Hillary Clinton may have run away from a debate from Bernie Sanders, but Donald Trump certainly isn’t. Last night on ABC’s Jimmy Kimmel Live, the presumptive Republican nominee challenged the presumptive Democratic runner-up to a debate … as long as Sanders puts up some cash for charity first:
Donald Trump on late Wednesday said that he is ready and willing to debate Sen. Bernie Sanders (I-Vt.) for charity.
“Yes, I am,” he said on ABC’s “Jimmy Kimmel Live!” “How much is he going to pay me? If he paid a nice sum toward a charity, I’d love to do that.
“If I debated him, we would have such high ratings and I think I should take that money and give it to some worthy charity,” the GOP’s presumptive presidential nominee added.
It didn’t take long for Bernie to accept the challenge — and name the place and time:
Game on. I look forward to debating Donald Trump in California before the June 7 primary.
— Bernie Sanders (@BernieSanders) May 26, 2016
For Bernie, why not? It might give viewers a rare opportunity to see a Democrat debate on a day and time when people actually watch TV. It certainly gets Sanders out from Debbie Wasserman Schultz’ thumb when it comes to scheduling. Sanders has nothing to lose, given that he won’t be the party’s nominee anyway. He could take some pre-emptive shots for Hillary Clinton if he’s feeling generous and if Democrats start treating him right … or perhaps take some pre-emptive shots at Hillary if not.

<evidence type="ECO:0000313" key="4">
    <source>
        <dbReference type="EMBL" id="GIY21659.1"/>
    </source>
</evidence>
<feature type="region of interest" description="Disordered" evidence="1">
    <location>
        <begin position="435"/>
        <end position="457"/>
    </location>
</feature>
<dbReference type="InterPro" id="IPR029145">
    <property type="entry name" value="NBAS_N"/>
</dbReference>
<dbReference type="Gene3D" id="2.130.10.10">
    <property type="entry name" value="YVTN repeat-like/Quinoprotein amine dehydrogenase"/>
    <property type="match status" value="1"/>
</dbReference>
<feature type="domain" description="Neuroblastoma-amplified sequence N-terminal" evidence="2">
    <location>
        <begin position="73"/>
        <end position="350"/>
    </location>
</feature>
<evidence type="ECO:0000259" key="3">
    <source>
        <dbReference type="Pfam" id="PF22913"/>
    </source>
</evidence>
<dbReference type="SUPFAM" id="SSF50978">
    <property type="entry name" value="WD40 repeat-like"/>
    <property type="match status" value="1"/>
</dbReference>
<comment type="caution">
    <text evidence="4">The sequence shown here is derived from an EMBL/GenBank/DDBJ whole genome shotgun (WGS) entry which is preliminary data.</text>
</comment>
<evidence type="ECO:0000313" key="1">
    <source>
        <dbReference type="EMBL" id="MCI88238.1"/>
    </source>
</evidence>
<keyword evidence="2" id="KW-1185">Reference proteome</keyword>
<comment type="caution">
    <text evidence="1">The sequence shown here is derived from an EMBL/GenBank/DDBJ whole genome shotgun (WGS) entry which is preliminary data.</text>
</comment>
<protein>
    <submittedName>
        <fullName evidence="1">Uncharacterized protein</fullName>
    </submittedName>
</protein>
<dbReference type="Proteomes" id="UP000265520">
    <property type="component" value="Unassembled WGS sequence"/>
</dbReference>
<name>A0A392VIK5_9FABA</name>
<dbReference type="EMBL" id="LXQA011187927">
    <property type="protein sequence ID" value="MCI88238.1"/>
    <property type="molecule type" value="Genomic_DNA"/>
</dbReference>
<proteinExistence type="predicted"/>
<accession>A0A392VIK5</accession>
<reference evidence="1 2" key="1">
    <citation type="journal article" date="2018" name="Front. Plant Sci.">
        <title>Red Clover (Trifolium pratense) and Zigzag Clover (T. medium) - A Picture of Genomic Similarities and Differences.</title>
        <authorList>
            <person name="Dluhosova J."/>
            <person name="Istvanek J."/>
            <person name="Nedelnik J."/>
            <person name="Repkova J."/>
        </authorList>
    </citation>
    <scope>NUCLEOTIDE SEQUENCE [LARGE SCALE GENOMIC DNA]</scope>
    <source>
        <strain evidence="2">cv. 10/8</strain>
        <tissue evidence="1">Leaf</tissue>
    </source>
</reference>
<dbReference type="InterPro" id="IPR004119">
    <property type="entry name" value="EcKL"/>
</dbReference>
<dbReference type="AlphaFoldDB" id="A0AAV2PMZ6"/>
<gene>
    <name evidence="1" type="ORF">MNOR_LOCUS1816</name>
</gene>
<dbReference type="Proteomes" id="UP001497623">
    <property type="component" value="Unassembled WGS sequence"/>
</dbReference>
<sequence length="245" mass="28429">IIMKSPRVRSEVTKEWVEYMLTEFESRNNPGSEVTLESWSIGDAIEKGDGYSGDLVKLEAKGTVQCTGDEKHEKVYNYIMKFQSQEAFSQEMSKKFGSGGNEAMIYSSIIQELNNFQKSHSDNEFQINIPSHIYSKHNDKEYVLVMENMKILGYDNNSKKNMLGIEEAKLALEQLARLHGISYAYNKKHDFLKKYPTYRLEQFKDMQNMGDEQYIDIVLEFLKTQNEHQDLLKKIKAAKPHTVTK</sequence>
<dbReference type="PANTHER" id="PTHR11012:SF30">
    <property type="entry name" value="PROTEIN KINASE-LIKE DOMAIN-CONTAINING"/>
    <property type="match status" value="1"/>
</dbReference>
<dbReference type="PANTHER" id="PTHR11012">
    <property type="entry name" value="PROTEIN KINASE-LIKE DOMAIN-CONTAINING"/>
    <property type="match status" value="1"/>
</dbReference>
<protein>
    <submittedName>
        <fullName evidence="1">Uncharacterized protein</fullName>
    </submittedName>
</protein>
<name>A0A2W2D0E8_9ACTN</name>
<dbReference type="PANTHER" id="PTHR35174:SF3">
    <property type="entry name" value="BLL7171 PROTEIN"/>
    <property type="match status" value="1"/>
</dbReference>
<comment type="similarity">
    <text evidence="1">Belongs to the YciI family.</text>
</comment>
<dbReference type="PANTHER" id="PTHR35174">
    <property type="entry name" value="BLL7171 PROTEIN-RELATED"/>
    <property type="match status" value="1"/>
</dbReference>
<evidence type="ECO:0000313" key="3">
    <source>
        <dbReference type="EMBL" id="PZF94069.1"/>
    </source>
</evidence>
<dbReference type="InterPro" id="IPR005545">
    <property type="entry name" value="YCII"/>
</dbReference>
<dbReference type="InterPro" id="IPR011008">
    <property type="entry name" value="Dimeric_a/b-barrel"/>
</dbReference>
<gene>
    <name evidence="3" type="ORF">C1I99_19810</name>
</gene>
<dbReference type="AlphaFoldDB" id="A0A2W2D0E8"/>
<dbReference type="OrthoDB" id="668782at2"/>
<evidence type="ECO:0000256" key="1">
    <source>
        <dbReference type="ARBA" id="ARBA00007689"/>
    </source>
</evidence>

The draw for Trump seems less clear. He claims that he can swing Sanders’ supporters to the GOP in the general election, but that’s strictly speculative at the moment. Engaging Sanders one-on-one might create such an opening, but the nature of debates — and Trump’s style in particular — is so adversarial that it’s more likely to infuriate Bernie’s legions than to ingratiate Trump among them. Trump has openly encouraged Sanders to go third-party, and raising his stature might make that option more attractive. Agreeing to a debate with Sanders while Hillary ducks one may make her look craven, but whether Democratic voters will give Trump any credit for it remains to be seen.
All of those potential pluses have to get stacked against the potential for damage, whether from something offensive coming from Trump’s mouth or just an old-fashioned debate flop. He’s done well so far, but the audience has been mainly Republican, too. Maybe this is just a warm-up act for the fall debates against Hillary, but it’s a curious risk to run for the chance to best an also-ran this late in the cycle.